They want Icon.
They don’t want a bi-racial Wally West.
They want Static.
In other words, they want the characters of color that do exist and run rampant in the “Corporate Two” to be treated with the respect that they deserve.
Instead, the “Corporate Two,” DC in particular, have gone fetishistic in the comics and the films. It has gone from “Colorblind casting” to “Race swapping.” In other words, fools are lazy. Sure, there’s been a modicum of laziness in the past, but fools are straight-up sloth-like these days.
Chicago has changed significantly over the last fifty years in some ways. In others, it’s been the same old thing – racial segregation tied to economic apartheid. But where and how this plays out has shifted. From the late 60′s through the early 80′s Chicago – like most other north urban cities still in the thralls of exercised anti-black racism in the post-Civil Rights era – experienced massive white flight.
Actually, that’s a horrible way to put it. First, white flight didn’t just happen to Chicago and second “white flight” is a problematic label that doesn’t in the least describe what was and is (still) happening. What happened to neighborhoods like Wicker Park, Ukranian Village, Lincoln Park, Humboldt Park, Logan Square, and South Loop is what happened to Detroit – white people decided their areas were too tainted, too impure, too…
Mike McKone (penciller for Teen Titans, Fantastic Four, Justice League United, etc.) is a Facebook “friend” of mine. He just posted that he’s done working for the “Mouse” and the “Rabbit,” and gonna focus on his creator-owned works.
His fans didn’t bemoan the fact that he doesn’t want to draw DC or Marvel characters anymore and is happy to bounce (he posted his celebratory drinks of choice), but instead are looking forward to his original work, his original vision, and will definitely cop it if, and when, it drops…
Yet, over in these parts, if an Artist of Color said the same thing, around here a good number of us in this group would either beg him to stay on the “plantation,” front on him or her for leaving the “plantation” and definitely would not support said artist’s outside of the “plantation…”
The statement was made to illustrate a point that’s been a frequent topic of discussion and debate in certain circles, not the comic book community in general.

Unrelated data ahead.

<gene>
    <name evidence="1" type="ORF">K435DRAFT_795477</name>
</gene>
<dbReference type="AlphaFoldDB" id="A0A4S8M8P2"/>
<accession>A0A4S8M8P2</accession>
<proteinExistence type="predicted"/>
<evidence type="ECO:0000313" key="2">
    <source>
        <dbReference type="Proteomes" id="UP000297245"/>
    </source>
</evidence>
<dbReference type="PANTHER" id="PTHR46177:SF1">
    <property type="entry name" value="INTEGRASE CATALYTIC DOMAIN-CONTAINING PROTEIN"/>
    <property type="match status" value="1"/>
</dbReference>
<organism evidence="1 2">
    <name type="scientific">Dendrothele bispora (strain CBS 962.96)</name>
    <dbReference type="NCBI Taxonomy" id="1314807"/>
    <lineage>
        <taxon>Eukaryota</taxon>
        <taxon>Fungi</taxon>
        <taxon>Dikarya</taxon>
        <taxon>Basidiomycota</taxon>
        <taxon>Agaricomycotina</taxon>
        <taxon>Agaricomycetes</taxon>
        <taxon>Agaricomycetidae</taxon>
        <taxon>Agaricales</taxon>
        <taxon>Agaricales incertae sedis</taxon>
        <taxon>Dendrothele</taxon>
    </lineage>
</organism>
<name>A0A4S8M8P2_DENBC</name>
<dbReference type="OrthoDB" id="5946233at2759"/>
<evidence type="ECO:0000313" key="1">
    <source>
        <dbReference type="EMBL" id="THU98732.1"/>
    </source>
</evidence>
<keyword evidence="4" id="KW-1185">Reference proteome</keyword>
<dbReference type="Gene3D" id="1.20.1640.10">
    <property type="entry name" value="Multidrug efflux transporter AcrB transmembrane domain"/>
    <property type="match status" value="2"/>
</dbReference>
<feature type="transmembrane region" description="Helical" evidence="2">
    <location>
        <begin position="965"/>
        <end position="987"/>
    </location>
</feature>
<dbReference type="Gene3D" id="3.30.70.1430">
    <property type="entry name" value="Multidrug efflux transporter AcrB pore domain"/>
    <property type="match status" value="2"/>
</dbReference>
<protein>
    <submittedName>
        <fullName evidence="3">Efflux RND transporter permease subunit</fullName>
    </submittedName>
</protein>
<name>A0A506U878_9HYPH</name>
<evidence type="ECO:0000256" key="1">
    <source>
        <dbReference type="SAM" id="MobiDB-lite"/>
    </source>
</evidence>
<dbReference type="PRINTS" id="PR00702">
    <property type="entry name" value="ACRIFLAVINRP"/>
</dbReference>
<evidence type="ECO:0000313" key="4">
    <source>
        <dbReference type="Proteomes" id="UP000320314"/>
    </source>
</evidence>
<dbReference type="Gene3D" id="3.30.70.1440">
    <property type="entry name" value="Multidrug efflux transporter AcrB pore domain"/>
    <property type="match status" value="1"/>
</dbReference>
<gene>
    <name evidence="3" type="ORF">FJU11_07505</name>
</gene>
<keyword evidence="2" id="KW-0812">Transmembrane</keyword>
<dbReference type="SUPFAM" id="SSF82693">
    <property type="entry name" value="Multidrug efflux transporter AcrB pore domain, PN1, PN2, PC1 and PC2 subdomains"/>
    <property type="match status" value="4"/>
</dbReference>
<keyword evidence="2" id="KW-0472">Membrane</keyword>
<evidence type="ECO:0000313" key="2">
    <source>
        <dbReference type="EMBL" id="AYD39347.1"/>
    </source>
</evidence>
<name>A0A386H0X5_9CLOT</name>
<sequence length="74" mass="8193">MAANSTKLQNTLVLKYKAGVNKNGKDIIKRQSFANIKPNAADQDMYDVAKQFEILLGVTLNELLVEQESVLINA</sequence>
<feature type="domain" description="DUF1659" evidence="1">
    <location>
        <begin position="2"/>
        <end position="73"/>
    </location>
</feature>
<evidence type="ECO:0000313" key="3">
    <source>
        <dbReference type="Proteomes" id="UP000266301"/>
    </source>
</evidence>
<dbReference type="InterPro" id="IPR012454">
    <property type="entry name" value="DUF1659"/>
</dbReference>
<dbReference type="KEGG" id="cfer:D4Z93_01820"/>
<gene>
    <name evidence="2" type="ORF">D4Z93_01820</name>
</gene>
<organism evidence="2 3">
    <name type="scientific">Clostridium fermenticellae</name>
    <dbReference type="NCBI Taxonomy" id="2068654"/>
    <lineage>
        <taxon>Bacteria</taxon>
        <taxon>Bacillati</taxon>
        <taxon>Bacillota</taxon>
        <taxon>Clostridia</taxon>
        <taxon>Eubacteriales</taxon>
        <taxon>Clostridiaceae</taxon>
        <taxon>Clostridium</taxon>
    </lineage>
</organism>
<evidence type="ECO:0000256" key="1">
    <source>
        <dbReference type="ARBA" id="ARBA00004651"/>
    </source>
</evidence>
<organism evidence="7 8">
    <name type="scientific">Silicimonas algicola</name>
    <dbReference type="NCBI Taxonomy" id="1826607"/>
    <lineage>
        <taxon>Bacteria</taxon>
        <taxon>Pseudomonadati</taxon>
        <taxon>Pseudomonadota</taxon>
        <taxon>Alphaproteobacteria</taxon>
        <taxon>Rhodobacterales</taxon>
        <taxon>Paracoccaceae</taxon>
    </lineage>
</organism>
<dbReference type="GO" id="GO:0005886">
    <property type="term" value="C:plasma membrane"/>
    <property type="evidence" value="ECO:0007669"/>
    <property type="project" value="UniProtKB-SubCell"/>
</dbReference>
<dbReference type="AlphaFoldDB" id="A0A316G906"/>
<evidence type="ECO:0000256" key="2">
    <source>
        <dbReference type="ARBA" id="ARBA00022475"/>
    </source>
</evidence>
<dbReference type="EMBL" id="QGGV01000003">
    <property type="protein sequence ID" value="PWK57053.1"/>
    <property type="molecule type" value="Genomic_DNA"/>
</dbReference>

The argument isn’t to “Support Black Just Because It’s Black.” That line of thinking only reinforces the idea that COC (Creators of Color) generate inferior work.
The product has to compete at the level of the competition. It has to stand up against the average book coming from DC, Marvel, Image, IDW, etc. That’s just the name of the game. Keep in mind; the access to creative tools has always been democratic (i.e., anyone can buy art supplies). The attention to craft is something that must be addressed.
Still, if the craft is present, if the product can compete in the comic book realm, the question is (again by some in this group), why is the work considered lesser if not coming from the “Corporate Two”?
A lot of people like to say that art is subjective, but having been an art professor for over 12 years, I can honestly say that there is a criterion for judging whether competent hands or one who’s still developing has made a work.
That aside, even if the “different” work is of the same standard (if not better) than the established work, why is that work still deemed inferior if it has been created by a POC… Especially by other people of color?
Peep game: All illustration, especially comic books, animation, video games, etc., is based on the theories established during the Renaissance (i.e. proportions, perspective, anatomy, etc.). Every artist working today has to understand those concepts in order to produce competent work.
Now, other styles of art and personal interpretation come into play (for example, graffiti, Expressionism, Japanese art, Art Nouveau, etc.), but comic book artists in particular have to work with the established Renaissance theories in order for their vision to “work” for the audience.
Artists of Color are no exception. Even with the diverse interpretations of artists such as Jamal Yaseem Igle, Afua Richardson, Larry Stroman, Ashley A. Woods, Khary Randolph, Sanford Greene, Jason Reeves and myself (to name a few), we all have mastered the basic theories to create some exciting work that not only stands, but supersede much of the competition.
Even in the face of those facts, why do some people of color still find the work inferior if the “plantation” doesn’t distribute it?
In other words: is the work only valid if someone who is not of the culture admires the work? If so, why do some fans of color feel that way?
Is the PoC consumer so passive and unsure of what they purchase, especially if the product (in this instance, comics) is created by a PoC, that they need to see a person outside of the culture purchasing it in order for them to feel “safe” in supporting one of their own?
Do you also feel that, as fans and consumers, we need to delve further into our passion? By that I mean should it behoove us to learn more about the creators rather than the characters?
Do you feel that by learning about the person “behind the pencil” would better serve the FoC in understanding the nature of true representation in the game?